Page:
It’s a great privilege for us to work and live in the bush with all the big and small miracles surrounding by on a daily basis. As someone who has worked in the bush for over eight years, I often find myself taking our beautiful surroundings for granted. That is until I come across something so wonderful, it invigorates that appreciation once more.
Just the other day, as I was walking about Kapama River Lodge, I was lucky enough to discover a small and amazingly crafted nest that had been built by a Dark-capped Bulbul. It was not long after discovering this wonderful nest hat we noticed there were three small eggs inside. This Dark-Capped Bulbul was getting ready to experience motherhood and her perfectly weaved nest would be home for her little ones for two weeks at least. We left it alone and let nature take its course. Soon enough we could hear the chirping of the new hatchlings. It was wonderful to not only see them first hand, but also to follow the growth of the little ones as they became stronger and stronger.
The Dark-Capped Bulbul nests are cup-shaped and made out of roots, grass and twigs. They are generally placed among dense leaved in bushes or trees. Dark-Capped Bulbuls can be described as greyish brown above and whitish brown below with a distinctive dark head and point crest on top of the head. The Dark-Capped Bulbul is monogamous and will lay an average of three eggs. The female will incubate her eggs for about two weeks while the male brings back food and defends the nest. Once hatched it takes the chicks about two weeks to leave the nest although they usually stick close by to nesting tree for a while longer. They feed mainly on fruit, berries and seeds, but will also eat nectar, flower petals and small invertebrates like termites. Dark-capped bulbuls are mostly seen in pairs, singly or in small groups.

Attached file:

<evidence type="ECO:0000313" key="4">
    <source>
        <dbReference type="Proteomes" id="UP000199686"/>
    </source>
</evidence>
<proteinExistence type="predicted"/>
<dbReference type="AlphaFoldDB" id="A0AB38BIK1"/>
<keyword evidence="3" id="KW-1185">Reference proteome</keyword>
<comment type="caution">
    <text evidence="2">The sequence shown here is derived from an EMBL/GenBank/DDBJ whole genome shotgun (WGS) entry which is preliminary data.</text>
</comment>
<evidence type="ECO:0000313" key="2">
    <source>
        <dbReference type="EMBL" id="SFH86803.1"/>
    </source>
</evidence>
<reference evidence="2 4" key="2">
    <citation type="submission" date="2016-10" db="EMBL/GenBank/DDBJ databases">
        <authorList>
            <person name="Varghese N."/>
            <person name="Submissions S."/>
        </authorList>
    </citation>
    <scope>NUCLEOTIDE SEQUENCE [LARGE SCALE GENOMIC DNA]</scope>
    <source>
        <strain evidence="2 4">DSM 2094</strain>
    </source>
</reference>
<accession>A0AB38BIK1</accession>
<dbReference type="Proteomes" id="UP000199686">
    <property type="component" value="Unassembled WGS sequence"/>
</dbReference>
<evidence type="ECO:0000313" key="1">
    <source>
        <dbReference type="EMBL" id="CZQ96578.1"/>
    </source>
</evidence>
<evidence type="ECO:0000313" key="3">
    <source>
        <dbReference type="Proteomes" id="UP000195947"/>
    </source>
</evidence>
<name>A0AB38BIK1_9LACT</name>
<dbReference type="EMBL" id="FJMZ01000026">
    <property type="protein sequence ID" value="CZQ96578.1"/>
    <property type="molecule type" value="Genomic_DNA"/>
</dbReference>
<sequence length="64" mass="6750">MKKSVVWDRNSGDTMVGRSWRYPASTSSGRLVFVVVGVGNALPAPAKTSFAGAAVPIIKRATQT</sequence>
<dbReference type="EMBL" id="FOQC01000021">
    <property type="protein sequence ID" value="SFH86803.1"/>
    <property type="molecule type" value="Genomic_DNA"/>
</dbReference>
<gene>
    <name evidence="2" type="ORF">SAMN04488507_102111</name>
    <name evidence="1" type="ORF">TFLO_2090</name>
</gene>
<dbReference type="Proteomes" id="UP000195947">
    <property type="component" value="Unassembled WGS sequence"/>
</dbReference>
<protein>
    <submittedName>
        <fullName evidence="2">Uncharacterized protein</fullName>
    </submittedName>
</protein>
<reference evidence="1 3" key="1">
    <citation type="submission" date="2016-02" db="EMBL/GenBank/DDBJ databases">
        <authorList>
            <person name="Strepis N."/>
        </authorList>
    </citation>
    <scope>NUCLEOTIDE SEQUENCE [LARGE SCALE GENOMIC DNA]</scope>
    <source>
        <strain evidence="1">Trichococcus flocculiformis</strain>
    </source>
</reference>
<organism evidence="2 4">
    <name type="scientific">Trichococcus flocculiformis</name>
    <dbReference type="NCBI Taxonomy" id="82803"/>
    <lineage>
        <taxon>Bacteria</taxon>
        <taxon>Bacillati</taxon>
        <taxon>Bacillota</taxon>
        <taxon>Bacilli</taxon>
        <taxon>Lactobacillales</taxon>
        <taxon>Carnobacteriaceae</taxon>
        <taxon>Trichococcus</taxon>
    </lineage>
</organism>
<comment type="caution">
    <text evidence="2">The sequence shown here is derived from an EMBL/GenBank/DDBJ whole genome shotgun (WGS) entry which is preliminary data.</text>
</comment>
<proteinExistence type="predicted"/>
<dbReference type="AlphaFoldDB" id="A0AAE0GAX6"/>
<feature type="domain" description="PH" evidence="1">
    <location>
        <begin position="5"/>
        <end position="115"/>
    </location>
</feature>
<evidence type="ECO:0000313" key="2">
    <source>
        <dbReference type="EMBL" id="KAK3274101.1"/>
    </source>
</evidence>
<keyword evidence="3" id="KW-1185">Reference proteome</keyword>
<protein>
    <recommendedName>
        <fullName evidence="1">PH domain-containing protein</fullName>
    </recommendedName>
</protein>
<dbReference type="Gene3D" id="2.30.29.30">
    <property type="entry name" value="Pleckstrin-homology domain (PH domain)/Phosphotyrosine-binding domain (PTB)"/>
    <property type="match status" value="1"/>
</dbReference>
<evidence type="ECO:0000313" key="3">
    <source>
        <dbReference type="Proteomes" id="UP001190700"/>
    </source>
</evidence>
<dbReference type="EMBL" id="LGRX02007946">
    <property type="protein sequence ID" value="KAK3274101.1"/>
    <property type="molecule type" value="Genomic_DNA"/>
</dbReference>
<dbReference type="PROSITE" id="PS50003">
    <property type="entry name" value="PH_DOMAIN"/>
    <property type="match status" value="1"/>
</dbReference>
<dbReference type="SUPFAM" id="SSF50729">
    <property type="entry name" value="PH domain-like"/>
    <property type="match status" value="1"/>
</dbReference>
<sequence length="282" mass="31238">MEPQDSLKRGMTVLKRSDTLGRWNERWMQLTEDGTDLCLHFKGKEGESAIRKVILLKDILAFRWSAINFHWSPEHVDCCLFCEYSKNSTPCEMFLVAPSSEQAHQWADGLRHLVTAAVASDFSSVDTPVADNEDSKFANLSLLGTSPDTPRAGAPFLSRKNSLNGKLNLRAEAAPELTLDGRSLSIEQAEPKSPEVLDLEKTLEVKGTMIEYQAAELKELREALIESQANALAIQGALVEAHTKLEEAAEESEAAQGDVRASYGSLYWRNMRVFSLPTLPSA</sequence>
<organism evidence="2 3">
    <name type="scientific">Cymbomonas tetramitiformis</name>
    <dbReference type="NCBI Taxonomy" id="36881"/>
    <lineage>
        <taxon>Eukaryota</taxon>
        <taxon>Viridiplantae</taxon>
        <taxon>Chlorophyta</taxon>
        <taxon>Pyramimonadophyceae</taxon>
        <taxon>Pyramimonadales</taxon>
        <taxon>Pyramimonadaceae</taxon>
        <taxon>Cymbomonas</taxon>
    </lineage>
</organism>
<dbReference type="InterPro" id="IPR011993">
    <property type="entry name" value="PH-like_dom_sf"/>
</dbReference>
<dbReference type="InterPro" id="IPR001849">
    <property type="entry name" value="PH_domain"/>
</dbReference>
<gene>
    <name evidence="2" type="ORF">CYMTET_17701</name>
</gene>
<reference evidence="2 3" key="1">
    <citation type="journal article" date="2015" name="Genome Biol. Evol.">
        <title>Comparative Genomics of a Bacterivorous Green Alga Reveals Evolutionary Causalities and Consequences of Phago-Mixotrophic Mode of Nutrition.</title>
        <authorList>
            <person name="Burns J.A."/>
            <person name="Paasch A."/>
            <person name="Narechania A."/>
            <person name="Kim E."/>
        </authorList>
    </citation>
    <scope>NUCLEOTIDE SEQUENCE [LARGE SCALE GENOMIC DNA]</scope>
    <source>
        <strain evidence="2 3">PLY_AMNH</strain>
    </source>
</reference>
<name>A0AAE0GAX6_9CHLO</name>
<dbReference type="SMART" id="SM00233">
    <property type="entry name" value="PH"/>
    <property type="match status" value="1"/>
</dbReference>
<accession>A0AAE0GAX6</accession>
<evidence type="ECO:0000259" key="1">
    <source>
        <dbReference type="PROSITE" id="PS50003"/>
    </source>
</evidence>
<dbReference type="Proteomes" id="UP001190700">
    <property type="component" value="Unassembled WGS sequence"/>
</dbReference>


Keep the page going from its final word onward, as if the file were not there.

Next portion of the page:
It’s not often that we get to see something like this at such close range and we were lucky enough to experience this scene of nature right before our eyes with their mom close by.
Post courtesy of Kapama Game Reserve